Rush to exchange paper money for specie, banks stop taking paper

Panic of 1837—bank closings, collapse of credit system:

people lose savings, businesses bankrupted

more than a third of population out of work

Van Buren tries unsuccessfully to solve economic problems

 

Van Buren

Van Buren believed in in the principle of Laizzez-faire in which he did little to relieve the depression

People that once supported Jackson now started to turn on Van Buren

Democrats had run the presidency for over 12 years leader up to the election of 1840

Whigs thought they had a good shot to win the presidency

 

The Election of 1840

Whigs nominate William Henry Harrison, hero of war of 1812 , to run for president

John Tyler was Harrison’s VP running mate

Dems. nominate Van Buren

Whigs run brilliant campaigned slogan

“Tippecanoe and Tyler Too!”

 

Van Buren Deals with Jackson’s Legacy

Harrison and Tyler

Whig William Henry Harrison beats Van Buren in 1840 election

Harrison enacts Whig program to revitalize economy

Dies one month later; succeeded by vice president John Tyler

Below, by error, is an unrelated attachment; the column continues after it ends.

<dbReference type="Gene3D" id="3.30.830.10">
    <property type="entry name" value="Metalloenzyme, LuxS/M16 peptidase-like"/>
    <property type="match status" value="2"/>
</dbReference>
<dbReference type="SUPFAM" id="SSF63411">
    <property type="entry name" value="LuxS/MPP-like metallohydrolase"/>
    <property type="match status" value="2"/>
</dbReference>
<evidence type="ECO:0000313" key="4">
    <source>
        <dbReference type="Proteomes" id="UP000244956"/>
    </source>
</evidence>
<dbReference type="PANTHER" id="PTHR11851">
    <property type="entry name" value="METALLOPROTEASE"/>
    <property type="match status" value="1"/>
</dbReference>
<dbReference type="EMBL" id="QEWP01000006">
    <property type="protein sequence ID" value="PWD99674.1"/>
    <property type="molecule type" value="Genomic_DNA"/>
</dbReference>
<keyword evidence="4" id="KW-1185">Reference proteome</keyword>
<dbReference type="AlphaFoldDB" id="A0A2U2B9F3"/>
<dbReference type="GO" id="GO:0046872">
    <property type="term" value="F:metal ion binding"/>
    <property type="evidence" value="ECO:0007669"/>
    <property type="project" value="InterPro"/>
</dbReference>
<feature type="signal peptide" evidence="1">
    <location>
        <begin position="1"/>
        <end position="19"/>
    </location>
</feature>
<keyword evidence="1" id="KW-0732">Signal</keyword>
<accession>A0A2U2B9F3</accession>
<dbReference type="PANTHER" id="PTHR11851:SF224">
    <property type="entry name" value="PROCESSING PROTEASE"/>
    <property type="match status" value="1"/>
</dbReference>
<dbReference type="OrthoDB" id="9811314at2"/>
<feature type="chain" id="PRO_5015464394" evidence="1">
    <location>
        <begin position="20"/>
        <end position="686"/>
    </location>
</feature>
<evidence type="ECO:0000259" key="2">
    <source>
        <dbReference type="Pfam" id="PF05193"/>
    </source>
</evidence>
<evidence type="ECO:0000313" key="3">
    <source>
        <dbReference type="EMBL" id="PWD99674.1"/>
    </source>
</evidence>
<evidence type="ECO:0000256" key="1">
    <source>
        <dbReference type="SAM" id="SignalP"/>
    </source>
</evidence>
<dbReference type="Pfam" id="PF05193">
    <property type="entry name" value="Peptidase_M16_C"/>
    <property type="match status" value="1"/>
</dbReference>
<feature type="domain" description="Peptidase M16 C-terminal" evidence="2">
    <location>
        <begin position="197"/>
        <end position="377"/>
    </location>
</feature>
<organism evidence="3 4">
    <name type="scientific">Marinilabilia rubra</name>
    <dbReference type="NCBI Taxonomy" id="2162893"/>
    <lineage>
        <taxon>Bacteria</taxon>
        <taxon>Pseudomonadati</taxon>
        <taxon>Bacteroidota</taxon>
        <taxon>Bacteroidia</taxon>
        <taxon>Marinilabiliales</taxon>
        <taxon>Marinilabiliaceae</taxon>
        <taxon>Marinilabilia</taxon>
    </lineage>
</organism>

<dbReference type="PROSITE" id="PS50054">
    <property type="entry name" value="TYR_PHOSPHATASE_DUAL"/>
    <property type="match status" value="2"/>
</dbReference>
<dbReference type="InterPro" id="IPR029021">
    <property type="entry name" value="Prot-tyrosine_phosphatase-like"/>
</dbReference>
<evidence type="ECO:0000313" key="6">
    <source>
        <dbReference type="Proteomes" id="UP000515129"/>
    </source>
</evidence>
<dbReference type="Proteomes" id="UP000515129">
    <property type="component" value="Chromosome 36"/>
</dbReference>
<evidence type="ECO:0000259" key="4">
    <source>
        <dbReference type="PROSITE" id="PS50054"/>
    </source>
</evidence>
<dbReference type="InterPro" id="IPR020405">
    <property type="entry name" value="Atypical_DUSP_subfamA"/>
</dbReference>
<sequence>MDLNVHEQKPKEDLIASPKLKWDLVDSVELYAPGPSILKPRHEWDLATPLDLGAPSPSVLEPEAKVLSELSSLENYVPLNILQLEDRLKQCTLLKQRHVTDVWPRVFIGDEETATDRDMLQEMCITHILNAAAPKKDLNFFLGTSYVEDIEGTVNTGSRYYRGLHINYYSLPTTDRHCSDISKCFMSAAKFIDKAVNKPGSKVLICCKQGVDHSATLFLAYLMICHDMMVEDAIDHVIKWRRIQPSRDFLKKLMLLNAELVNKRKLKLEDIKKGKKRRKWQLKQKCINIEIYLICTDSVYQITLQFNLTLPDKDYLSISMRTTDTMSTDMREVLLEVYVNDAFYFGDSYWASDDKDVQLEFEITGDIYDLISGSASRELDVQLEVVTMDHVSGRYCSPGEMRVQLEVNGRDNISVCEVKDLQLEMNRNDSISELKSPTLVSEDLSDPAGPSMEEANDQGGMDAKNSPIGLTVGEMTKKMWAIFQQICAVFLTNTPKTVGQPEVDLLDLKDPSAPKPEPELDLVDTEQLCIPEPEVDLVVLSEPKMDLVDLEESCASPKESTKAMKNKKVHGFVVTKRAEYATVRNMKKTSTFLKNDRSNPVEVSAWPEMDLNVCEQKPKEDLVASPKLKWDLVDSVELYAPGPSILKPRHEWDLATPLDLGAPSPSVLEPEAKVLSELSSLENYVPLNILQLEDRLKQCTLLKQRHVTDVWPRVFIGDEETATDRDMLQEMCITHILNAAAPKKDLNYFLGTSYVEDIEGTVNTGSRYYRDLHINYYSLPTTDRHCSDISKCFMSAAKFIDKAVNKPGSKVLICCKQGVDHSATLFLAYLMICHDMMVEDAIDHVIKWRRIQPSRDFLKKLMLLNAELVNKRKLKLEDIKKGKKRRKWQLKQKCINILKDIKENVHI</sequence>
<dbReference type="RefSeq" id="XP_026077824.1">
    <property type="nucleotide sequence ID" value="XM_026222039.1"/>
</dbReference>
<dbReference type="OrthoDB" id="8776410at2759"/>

Tyler opposes many parts of Whig economic plan


Manifest Destiny: 1818-1853
ch 12

 

New technologies create links to new markets. Economic opportunity and “manifest destiny” encourage Americans to head west. The U.S. gains territory in a war with Mexico.

Pg 272        

Why was 1825 an important year in the nations efforts to expand?

What effect do you think the discovery of gold in California in 1848 had on the nations westward expansion?

The Market Revolution

Technological changes create greater

interaction and more economic diversity

among the regions of the nation.

U.S. Markets Expand

Changing Economic Activities

Early 1800s farm families self-sufficient; only buy what cannot make